Gus G: I am actually. For the past year I’ve been so much into the Blackout I felt they fit my sound best. I kind of got stuck with them for the past year and I put them on most of my guitars. I still have a few of my guitars with the passive pickups on there for different sounds and all.
If you have a few guitars, ten guitars or something, you don’t want every guitar to sound the same. We’ve been working together with Seymour Duncan lately on a few prototypes and working on maybe a new pickup thing. They always send me stuff whenever they got prototypes and stuff to check it out and tell them my opinion. And I’m always open to new ideas.
Jason: Well, that’s good to know that you’ll be trying out other pickups from Seymour Duncan. They’re a great company.
Gus G: They’re the best, man. I’ve been using them for the past seven years and they just got such a high quality tone. I visited their factory last summer. I met everybody there and they’ve got a great team going on and they know what they’re doing.
Jason: How did it feel when you woke up and you were going to Blizzcon 2009 with Ozzy. What was going on in your head?
Gus G: Actually, it wasn’t in the morning. It was in the afternoon right after my audition with Ozzy. They just went in a room and discussed it for a few minutes. I was left outside there alone, waiting. A few minutes later Sharon Osbourne came out and asked me if I’d like to come back and do an event with them. And that was a really crazy moment. I mean, I didn’t know what to think. I didn’t know if it was for real. You know, it was kind of like a too good to be true kind of moment. Yeah, it was hard for me to realize until quite a few months later.
Jason: You open your eyes and all of a sudden you’re on the stage, Blizzcon, that’s incredible.
Gus G: You know, that was my debut gig and it wasn’t like it was a fucking low profile gig either, all of America fucking watching and the next minute you’re all on YouTube. It was kind of like straight into the hard core way. But, it’s good that it happened that way.
Jason: You went to the big test, right there.
Gus G: I went to the big test, then all this shit came in right away. It’s like the whole world knew the next minute. Then of course, the whole shit storm came in. The whole shit storm started and it’s actually good that it happened that way. Because I had time to think things over before I actually completed everything and went out on a proper tour.
Jason: How do you like coming to Canada?
Gus G: I like Canada because I’ve played there with Firewind. We’ve done a couple tours there. And it’s been really crazy crowds there. You guys are crazy. We’re looking forward coming back and doing more days in Canada.
Actually, Firewind’s going to do a one off only in Montreal, before Ozzy’s tour starts. I’m going to do a bunch of gigs with Ozzy. I have great memories from the Firewind tour in 2008 when we were out with Arch Enemy. I remember the Canadian crowds were the best.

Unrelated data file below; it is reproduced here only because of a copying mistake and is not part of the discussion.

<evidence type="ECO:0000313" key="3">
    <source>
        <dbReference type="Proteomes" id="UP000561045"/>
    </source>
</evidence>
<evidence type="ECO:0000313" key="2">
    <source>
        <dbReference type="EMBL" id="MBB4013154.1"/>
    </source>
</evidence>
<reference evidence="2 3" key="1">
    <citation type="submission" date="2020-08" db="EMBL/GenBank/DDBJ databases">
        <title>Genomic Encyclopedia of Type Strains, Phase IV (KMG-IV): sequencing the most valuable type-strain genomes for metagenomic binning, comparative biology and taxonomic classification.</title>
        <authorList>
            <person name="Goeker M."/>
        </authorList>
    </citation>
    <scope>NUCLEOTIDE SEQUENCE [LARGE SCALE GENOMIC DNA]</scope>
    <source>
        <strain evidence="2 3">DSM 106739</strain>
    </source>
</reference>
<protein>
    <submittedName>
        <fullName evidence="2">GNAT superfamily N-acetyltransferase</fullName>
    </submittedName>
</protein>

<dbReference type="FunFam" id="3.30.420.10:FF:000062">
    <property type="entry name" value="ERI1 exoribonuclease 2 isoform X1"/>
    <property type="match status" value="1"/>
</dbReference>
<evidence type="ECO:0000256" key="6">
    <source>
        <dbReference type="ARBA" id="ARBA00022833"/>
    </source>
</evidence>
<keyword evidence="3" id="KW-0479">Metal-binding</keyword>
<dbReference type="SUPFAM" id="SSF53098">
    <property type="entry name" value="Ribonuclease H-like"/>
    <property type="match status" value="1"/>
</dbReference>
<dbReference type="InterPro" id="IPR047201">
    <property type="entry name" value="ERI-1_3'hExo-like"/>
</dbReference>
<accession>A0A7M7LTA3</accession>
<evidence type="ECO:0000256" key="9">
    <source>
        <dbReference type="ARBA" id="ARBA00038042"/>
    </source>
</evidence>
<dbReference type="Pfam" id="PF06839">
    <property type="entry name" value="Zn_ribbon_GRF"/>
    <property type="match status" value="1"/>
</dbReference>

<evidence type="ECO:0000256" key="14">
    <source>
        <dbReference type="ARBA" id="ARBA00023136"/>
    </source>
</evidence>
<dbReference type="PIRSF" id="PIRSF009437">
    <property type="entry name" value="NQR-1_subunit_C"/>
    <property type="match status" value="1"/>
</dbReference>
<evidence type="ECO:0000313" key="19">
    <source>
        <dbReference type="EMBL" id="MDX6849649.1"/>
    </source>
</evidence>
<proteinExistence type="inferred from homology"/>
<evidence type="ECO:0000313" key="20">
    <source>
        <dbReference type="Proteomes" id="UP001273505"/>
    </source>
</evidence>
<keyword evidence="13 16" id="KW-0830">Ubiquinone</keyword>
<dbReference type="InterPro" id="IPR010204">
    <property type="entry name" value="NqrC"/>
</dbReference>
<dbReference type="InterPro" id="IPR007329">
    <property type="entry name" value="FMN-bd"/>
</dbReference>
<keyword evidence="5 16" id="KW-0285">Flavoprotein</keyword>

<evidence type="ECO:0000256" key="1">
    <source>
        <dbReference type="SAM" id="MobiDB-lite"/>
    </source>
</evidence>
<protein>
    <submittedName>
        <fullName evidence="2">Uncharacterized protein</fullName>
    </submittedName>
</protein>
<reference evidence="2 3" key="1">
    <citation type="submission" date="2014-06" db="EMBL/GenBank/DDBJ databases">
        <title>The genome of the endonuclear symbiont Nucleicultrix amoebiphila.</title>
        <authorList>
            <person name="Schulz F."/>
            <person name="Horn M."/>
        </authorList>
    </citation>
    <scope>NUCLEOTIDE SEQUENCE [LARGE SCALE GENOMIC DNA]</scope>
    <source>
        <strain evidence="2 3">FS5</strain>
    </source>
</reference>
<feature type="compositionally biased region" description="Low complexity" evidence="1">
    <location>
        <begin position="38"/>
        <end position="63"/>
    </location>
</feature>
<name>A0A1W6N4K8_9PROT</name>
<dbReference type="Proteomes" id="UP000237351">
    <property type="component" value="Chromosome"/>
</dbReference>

Jason: We love metal, that’s what I’ve seen.
Gus G: Yes, that’s for sure man. I remember from Toronto and Quebec City; all the way to Regina and Vancouver, it was great.
Jason: I’m so happy to talk with you when your news just keeps getting better and better, and now you have a new album with Firewind again, Days of Defiance.
Gus G: Yeah, I’m very excited about this record; I’m very proud of it. And I hope people go out and check it out and support it. I think it’s a really strong effort from the band and it really represents who we are right now.
Good Time Metal Oldies radio show (GTMO) is broadcasted on CIFA 104.1 FM in Nova Scotia, Canada & on Pure Rock Radio Online http://www.purerockradio.net/. CIFA Radio broadcasts at 40,000 Watts in Nova Scotia. GTMO is hosted by Jason Saulnier twice a week on Tuesday’s & Thursday’s with two different show versions. GTMO is about rock and metal music with a 2 song spotlight along with interviews from any given artist or band on the show. All weekly interviews get posted on http://www.youtube.com/gtmo.
Hailing from Nova Scotia, Canada, in 2009 Jason Saulnier posted two Ozzy Osbourne audition videos on YouTube and grabbed the attention of the media, and even the Osbourne camp. Both videos tallied more than 88,000 hits at 5 star ratings in 3 months.
In 2005, Jason joined Gold Certified International touring artist (BLOU). Jason also appears on more than 20 albums with Radio Airplay being received worldwide, online and on Terrestrial Stations. He has also played over 450 gigs played in career.
On top of these accomplishments, Jason has played significant festivals in Canada and in the United States. In 2009 he played the Wharf Rat Rally Biker Festival for the 3rd time for upwards of 60,000 people. Jason is endorsed by Seymour Duncan Pickups, Sfarzo Strings (California), and is endorsed by Gibson Guitars USA as a “Gibson Artist.”